IATA represents some 290 airlines comprising 82 pc of global air traffic
IATA represents some 290 airlines comprising 82 pc of global air traffic

Solid air passenger demand, record load factor in June: IATA

ANI | Updated: Aug 08, 2019 14:46 IST

Geneva [Switzerland], Aug 8 (ANI): The International Air Transport Association (IATA) on Thursday announced global passenger traffic results for June showing that demand (measured in revenue passenger kilometres or RPKs) rose by 5 per cent compared to June 2018.
This was up slightly from the 4.7 per cent year-over-year growth recorded in May. June capacity (available seat kilometres or ASKs) increased by 3.3 per cent and load factor rose 1.4 percentage points to 84.4 per cent which was a record for the month of June.
"June continued the trend of solid passenger demand growth while the record load factor shows that airlines are maximising efficiency. Amid continuing trade tensions between the United States and China, and rising economic uncertainty in other regions, growth was not as strong as a year ago, however," said IATA's Director General and CEO Alexandre de Juniac.
June international passenger demand rose 5.4 per cent compared to June 2018 which was an improvement from 4.6 per cent annual growth recorded in May. All regions recorded increases in growth led by airlines in Africa. Capacity rose 3.4 per cent and load factor climbed 1.6 percentage points to 83.8 per cent.
European airlines saw traffic rise 5.6 per cent in June compared to June 2018 in line with 5.5 per cent demand growth the month before. The solid growth occurred against a backdrop of slowing economic activity and declining business confidence in the Euro area and UK.
Middle Eastern carriers posted an 8.1 per cent demand increase in June compared to the same month last year which was well up on the 0.6 per cent annual increase recorded in May. The timing of Ramadan which fell almost exclusively in May this year likely contributed to the strongly contrasting outcomes.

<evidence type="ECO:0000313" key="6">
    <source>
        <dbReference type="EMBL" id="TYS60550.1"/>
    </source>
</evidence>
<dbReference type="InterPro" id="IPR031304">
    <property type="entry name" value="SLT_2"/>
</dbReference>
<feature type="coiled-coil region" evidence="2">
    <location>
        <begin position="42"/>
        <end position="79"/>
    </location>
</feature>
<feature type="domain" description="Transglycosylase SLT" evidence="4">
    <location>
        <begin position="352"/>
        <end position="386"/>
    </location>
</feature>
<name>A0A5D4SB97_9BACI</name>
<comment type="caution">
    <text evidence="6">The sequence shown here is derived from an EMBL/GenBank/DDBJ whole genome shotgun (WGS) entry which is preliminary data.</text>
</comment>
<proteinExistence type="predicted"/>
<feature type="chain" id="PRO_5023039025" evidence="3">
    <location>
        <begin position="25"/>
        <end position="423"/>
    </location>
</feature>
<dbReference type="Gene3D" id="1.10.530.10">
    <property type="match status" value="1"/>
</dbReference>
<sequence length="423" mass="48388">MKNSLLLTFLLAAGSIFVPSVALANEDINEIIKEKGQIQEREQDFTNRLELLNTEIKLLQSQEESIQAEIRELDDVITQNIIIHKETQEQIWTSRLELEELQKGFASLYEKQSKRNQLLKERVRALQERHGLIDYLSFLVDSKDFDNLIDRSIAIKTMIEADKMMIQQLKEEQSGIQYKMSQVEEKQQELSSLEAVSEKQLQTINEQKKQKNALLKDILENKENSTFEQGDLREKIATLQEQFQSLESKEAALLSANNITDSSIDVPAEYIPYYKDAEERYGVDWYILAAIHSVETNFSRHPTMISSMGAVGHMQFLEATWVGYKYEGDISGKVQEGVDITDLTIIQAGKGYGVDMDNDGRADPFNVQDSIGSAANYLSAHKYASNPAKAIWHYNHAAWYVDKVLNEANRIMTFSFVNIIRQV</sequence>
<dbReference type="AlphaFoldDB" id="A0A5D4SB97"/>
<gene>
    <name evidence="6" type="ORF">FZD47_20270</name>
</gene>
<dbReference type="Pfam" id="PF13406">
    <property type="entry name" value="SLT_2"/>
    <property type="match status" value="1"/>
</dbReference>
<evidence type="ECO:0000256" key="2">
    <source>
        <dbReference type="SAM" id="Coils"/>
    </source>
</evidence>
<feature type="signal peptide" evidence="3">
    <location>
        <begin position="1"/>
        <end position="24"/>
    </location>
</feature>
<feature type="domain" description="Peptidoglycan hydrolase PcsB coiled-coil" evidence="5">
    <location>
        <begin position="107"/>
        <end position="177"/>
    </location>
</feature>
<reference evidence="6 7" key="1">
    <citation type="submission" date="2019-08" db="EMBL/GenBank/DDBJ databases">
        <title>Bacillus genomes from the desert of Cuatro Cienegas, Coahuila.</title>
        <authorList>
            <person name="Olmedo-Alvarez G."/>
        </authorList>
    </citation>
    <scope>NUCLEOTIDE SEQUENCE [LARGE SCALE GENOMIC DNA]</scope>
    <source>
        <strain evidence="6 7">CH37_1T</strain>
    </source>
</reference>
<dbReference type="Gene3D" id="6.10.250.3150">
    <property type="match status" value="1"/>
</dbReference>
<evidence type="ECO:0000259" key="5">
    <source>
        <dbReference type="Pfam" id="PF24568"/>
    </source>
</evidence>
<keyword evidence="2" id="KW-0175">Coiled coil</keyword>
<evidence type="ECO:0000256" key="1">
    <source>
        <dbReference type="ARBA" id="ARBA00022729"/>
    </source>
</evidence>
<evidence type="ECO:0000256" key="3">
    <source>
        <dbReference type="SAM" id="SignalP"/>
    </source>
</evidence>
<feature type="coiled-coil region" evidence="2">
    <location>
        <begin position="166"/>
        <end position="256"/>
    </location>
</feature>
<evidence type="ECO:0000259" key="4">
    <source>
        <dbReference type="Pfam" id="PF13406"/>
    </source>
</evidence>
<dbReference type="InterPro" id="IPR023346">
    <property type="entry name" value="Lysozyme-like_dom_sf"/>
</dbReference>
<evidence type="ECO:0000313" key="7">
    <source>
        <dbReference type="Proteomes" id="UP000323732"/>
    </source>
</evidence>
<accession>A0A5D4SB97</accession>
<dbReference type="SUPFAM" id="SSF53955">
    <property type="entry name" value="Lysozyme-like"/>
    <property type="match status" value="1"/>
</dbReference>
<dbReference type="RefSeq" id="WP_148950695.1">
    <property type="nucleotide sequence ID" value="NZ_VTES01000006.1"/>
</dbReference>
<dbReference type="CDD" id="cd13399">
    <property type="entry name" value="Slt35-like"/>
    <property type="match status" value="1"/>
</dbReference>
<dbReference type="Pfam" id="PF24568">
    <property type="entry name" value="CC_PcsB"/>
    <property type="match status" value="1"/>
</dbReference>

Asia-Pacific airlines' June traffic rose 4 per cent compared to the year-ago period which was down from a 4.9 per cent increase in May. US-China trade tensions have impacted demand in the broader Asia-Pacific-North America market and also within the inter-Asia market.
North American carriers' demand rose 3.5 per cent compared to June a year ago, down from 5 per cent annual growth in May, similarly reflecting US-China trade tensions.
Latin American airlines experienced a 5.8 per cent rise in traffic compared to the same month last year, up slightly from 5.6 per cent annual growth recorded in May. Weakening economic conditions in a number of key countries in the region could mean a softening in demand going forward.
African airlines' traffic soared 11.7 per cent in June, up from 5.1 per cent in May. Demand is benefitting from a generally supportive economic backdrop, including improved economic stability in several countries as well as increased air connectivity.
Demand for domestic travel climbed 4.4 per cent in June compared to June 2018 which was a slight slowdown from 4.7 per cent annual growth recorded in May. Led by Russia, all of the key domestic markets tracked by IATA reported traffic increases except for Brazil and Australia.
Brazil's domestic traffic fell 5.7 per cent in June which was a worsening from the 2.7 per cent decline recorded in May. The sharp drop largely reflects the collapse of the country's fourth largest carrier, Avianca Brasil, which had around a 14 per cent market share in 2018.
India's domestic market continues to recover from the demise of Jet Airways with demand rising 7.9 per cent in June compared to the year-ago period.
"The peak summer travel season in the Northern Hemisphere is upon us. Crowded airports are a reminder of the vital role aviation plays in connecting people and commerce," said de Juniac.
"For those travelling on journeys of discovery or reuniting with loved ones, aviation is the business of freedom. But aviation relies on borders that are open to trade and people to deliver its benefits. Ongoing trade disputes are contributing to declining global trade and slowing traffic growth. These developments are not helpful to the global economic outlook. Nobody wins a trade war," he said.